Buddhist charity turns bottles into blankets for disaster victims

November 5, 2009

bottles

(Photo: Crushed plastic bottles at the Tzu Chi Foundation recycling factory in Taipei, 4 Nov 2009/Nicky Loh)

A plastic bottle thrown into a Taipei recycling bin could be reincarnated as a blanket to warm disaster victims in any of 20 countries, thanks to a unique project by the world’s largest Buddhist charity.

The Taiwan Buddhist Tzu Chi Foundation has been taking plastic bottles from the waste stream of Taipei, a city of 2.6 million, for three years to convert them into about 244,000 polyester blankets intended for disaster zones. It has sent volunteers with relief supplies to some of the world’s biggest disasters, including Hurricane Katrina in the United States in 2005 and last year’s devastating Sichuan earthquake in China.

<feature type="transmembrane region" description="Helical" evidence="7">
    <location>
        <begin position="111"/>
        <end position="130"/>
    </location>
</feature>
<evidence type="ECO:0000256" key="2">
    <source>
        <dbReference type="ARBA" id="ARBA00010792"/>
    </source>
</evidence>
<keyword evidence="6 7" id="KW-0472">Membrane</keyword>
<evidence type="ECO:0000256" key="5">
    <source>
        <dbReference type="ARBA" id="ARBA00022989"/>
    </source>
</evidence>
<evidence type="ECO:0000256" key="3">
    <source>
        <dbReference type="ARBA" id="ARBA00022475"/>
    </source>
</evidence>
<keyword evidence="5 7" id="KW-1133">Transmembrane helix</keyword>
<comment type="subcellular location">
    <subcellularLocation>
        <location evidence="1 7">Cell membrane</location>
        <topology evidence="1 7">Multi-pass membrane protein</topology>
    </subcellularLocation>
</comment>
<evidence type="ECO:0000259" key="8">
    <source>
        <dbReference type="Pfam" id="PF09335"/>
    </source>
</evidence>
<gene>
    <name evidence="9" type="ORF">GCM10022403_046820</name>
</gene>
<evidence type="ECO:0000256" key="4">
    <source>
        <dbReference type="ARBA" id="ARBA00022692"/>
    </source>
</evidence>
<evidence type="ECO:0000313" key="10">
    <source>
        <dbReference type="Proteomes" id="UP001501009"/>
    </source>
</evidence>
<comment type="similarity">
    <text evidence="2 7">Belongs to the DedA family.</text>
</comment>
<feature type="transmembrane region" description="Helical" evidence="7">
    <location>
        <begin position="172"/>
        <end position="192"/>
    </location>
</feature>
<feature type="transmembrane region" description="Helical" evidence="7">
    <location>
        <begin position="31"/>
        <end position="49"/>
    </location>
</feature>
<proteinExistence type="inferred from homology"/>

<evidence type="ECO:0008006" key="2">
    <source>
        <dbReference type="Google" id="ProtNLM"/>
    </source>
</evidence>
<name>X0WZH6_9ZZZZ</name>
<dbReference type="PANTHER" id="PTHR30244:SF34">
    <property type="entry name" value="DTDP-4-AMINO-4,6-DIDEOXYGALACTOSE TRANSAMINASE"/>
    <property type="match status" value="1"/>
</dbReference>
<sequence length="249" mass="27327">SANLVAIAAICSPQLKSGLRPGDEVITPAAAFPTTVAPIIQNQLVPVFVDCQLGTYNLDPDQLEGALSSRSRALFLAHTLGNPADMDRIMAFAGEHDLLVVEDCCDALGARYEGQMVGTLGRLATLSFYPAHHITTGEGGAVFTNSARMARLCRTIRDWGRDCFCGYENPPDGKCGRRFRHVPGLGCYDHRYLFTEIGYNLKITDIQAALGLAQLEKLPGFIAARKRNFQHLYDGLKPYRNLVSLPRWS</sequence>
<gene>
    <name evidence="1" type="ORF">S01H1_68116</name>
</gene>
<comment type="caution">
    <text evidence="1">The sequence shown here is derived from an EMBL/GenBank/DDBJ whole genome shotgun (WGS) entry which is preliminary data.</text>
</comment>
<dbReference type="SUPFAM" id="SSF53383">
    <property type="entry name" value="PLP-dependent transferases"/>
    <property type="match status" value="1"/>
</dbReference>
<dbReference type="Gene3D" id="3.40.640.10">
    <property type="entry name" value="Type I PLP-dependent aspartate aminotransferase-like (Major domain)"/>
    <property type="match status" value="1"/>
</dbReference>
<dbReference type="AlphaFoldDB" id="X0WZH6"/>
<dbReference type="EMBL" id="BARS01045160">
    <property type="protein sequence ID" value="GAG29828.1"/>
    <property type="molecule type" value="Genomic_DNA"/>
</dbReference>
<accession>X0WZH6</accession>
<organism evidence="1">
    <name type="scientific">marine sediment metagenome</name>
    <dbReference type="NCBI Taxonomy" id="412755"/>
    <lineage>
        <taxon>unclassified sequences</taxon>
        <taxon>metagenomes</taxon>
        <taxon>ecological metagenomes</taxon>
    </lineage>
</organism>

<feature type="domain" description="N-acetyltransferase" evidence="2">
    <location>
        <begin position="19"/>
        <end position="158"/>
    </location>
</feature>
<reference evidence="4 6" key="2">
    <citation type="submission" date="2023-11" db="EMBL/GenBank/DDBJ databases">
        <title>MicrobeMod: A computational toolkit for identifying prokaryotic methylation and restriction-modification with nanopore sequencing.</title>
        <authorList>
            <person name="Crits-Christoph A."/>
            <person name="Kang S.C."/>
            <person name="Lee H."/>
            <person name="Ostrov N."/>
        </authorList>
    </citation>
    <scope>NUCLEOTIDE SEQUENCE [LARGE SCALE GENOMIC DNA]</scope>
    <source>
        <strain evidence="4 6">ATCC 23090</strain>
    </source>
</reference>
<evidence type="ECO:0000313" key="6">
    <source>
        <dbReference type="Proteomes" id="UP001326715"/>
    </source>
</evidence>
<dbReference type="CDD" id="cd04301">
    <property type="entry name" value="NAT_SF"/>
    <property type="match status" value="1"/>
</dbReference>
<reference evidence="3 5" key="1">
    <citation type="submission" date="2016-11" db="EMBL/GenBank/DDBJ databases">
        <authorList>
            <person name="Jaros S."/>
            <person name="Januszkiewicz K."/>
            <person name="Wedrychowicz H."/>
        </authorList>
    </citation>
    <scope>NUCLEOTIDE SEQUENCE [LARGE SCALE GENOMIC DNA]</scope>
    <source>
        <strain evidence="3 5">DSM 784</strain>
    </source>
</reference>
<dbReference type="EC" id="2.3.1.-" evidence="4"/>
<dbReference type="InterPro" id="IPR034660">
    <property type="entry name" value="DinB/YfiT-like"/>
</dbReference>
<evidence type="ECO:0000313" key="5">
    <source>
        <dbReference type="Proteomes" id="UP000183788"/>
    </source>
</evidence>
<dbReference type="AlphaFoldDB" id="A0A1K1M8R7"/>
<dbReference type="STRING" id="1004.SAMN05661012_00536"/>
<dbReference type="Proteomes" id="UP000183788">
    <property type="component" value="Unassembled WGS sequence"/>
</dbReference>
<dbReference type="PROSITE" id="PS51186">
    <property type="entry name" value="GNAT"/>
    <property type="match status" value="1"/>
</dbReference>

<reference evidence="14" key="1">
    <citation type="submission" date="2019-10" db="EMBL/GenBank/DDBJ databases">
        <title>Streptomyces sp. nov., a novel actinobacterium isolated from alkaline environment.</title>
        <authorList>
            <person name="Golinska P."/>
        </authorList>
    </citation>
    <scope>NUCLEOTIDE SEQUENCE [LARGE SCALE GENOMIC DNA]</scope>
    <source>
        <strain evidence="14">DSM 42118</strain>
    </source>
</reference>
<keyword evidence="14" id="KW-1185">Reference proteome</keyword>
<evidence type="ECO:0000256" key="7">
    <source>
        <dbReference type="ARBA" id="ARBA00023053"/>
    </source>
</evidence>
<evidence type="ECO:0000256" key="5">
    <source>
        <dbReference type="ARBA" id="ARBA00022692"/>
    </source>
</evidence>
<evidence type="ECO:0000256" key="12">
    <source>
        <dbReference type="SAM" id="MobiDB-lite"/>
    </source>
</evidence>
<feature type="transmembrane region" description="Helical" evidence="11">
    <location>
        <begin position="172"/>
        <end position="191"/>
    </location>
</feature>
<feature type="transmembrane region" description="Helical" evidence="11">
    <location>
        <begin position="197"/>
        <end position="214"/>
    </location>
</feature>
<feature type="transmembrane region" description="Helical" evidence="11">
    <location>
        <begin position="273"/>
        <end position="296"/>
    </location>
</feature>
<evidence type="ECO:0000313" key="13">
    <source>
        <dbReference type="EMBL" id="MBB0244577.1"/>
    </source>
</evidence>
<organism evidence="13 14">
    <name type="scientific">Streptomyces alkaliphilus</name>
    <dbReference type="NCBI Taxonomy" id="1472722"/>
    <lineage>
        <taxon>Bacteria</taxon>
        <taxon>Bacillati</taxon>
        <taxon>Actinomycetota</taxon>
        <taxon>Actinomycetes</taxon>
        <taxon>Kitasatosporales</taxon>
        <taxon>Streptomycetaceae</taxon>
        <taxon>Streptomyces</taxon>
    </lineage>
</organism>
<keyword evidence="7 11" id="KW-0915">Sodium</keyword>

This week, Tzu Chi expanded its one-of-a-kind recycling effort to begin making shirts, scarves and cloth shopping bags.  It sends the plastic bottles to a factory that breaks them down into a polyester fabric, which is then sent to crew of volunteers who fashion it into blankets or garments.

“They’re faster than a normal factory because they’re driven by kind-heartedness,” said lead volunteer Wu Yueh-yin, as more than 100 others cut, stitched, folded and boxed the grey polyester fabric into blankets and scarves for the next crisis.

Read the whole story here.

Here’s a video from Tzu Chi USA called “Green is the new Black” on the foundation’s use of recycled plastic bottles:

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